Study abroad can be a powerful, even life changing experience. Research by Michigan State University Assistant Professor Alyssa Hadley Dunn and colleagues examines the experiences of pre-service teachers who participated in two study abroad programs.
Comparing Pre-Service Teacher Experiences
The researchers wanted to explore the ways that study abroad programs can support and enhance understandings of diversity and pedagogy at a local and global level for pre-service teachers. They compared the experiences of half of the pre-service teachers who participated in two different study abroad programs, either a 4-month student teaching placement in Sweden or a 3-week intensive intercultural course with school observations in France. Participant course documents, responses to surveys administered before and after the study abroad programs, and interview data were all analyzed to uncover student views about how their study abroad program experiences were transformative. Dunn and her colleagues found that relevant and interactive assignments, hands-on experiences, and support for personal and professional growth were critical study abroad programming elements. Moreover, they found that students in both study abroad programs had a new or enhanced interest in global issues and a more nuanced understanding of themselves as educators. The power of study abroad to create opportunities for personal and professional transformation is illustrated by this comment from a study abroad student who participated in the study:
My quality of teaching will improve…because of every single thing I experienced. Every person I met…every place that I traveled, every moment I spent in placement…helped me better understand who I am…This improved me as a person and, thus, will transfer to my teaching.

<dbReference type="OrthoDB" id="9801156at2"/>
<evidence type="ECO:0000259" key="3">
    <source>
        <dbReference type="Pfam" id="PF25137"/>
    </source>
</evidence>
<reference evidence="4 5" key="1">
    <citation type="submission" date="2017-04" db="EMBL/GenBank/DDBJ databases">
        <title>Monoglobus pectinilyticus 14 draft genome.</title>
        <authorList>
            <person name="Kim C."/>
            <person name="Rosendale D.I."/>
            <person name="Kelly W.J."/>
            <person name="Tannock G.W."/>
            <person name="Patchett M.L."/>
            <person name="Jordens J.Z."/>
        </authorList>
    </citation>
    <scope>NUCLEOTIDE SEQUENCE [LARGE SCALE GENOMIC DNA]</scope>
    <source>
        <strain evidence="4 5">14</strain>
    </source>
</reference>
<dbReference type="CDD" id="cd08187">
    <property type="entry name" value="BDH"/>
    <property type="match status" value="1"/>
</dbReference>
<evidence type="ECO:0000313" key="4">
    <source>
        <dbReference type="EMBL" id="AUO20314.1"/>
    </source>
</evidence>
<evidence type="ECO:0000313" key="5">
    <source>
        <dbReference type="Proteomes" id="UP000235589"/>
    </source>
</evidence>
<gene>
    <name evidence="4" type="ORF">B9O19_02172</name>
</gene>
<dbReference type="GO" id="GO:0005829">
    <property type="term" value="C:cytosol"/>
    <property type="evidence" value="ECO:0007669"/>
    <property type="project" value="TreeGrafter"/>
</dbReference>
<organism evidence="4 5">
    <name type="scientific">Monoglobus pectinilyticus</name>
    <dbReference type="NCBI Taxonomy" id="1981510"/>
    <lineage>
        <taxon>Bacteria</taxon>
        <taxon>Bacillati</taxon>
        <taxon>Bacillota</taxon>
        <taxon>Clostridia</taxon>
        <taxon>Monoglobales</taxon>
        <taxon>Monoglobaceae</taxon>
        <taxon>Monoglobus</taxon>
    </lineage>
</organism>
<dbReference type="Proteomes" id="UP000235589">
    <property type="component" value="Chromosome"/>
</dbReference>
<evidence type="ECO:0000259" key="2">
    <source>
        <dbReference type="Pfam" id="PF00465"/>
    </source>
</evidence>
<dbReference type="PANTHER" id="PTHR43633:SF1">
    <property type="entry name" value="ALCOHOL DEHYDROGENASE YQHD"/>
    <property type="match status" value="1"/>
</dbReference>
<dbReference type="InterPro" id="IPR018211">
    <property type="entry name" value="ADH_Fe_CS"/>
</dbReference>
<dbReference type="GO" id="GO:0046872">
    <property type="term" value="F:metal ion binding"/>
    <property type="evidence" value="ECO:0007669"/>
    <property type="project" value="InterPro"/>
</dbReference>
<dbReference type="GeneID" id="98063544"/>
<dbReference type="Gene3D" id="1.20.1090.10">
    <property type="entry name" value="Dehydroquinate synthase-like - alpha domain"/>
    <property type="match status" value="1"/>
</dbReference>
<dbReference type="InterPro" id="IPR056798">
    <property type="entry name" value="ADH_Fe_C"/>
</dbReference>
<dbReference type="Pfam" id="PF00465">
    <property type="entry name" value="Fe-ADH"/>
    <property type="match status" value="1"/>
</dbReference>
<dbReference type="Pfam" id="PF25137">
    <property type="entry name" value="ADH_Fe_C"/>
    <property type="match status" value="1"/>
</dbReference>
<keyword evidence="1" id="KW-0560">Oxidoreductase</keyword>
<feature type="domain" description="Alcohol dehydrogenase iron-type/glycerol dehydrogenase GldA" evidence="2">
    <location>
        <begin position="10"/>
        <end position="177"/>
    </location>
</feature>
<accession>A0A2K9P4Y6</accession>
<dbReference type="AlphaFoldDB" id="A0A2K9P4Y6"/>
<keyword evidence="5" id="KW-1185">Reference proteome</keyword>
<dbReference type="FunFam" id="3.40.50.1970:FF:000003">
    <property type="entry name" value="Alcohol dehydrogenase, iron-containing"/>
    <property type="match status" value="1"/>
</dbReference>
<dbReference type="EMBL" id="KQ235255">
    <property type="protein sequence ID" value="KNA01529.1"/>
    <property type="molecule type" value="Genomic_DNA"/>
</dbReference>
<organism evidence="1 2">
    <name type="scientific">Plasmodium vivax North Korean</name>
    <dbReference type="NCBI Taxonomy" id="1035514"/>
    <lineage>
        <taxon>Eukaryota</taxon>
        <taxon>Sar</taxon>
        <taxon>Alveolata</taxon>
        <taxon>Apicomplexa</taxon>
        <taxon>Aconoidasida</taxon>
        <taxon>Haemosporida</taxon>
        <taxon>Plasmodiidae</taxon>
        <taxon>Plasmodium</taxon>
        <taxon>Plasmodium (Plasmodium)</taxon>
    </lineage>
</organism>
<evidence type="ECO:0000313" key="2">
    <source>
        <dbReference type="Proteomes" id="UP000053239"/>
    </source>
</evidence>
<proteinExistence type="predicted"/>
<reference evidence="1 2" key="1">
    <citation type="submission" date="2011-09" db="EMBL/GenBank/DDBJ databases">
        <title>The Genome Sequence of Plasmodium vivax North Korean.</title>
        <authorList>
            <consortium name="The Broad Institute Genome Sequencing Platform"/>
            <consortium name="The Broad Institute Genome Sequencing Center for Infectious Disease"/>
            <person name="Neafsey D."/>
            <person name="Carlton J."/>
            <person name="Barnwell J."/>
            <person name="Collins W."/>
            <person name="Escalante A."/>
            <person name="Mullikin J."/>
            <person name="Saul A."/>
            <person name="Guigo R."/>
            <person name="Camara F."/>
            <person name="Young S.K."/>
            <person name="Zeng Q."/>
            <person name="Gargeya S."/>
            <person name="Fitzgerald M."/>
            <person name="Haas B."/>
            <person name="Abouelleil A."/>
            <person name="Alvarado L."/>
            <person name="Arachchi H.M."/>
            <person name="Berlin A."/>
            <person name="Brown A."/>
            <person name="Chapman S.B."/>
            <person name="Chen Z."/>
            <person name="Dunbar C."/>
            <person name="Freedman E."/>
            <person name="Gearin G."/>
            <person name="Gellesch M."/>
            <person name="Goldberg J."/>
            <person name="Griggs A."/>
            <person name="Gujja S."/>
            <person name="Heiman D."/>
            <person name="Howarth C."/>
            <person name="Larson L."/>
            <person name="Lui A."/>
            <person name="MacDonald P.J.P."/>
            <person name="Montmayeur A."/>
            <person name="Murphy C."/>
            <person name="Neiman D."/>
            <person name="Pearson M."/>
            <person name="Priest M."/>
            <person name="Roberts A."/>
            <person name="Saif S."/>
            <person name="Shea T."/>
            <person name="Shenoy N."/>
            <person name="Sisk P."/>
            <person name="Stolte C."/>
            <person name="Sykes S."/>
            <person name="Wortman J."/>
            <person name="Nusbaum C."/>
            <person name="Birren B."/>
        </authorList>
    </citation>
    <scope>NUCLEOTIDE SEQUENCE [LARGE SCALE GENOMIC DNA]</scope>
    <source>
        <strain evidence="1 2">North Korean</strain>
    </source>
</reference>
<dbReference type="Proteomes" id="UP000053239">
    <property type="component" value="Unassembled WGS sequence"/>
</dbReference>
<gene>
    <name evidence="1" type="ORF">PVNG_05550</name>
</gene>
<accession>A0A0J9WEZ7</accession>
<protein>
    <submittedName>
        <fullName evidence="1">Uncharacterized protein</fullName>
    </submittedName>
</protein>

The student clearly sees a positive link between the study abroad experience and his future teaching.
What It Means to You
The results of this study have important implications for many people within the education system. First, this research encourages district and school leaders to consider the benefits of study abroad programs for pre-service teachers when making hiring and placement decisions. The professional and personal development gains that study abroad can offer are desirable traits in future educators. Well-rounded teachers can personally connect to students and have the necessary skills and knowledge to be an effective teacher. Also, the cross-cultural skills that pre-service teachers gain from study abroad can help them make meaningful connections with an increasingly diverse student population. Second, pre-service teachers themselves should consider the personal and professional benefits of participating in a study abroad program. In addition to personal growth, students might consider the professional advantages for future job prospects of enhanced cultural competence and marketability. Finally, administrators and policy makers who make decisions about supporting study abroad programs should consider the personal and professional returns on investment in study abroad programs. Access to global study abroad programs for pre-service teachers has personal and professional benefits not only for the participants themselves, but also for the future students that they will teach in their classrooms.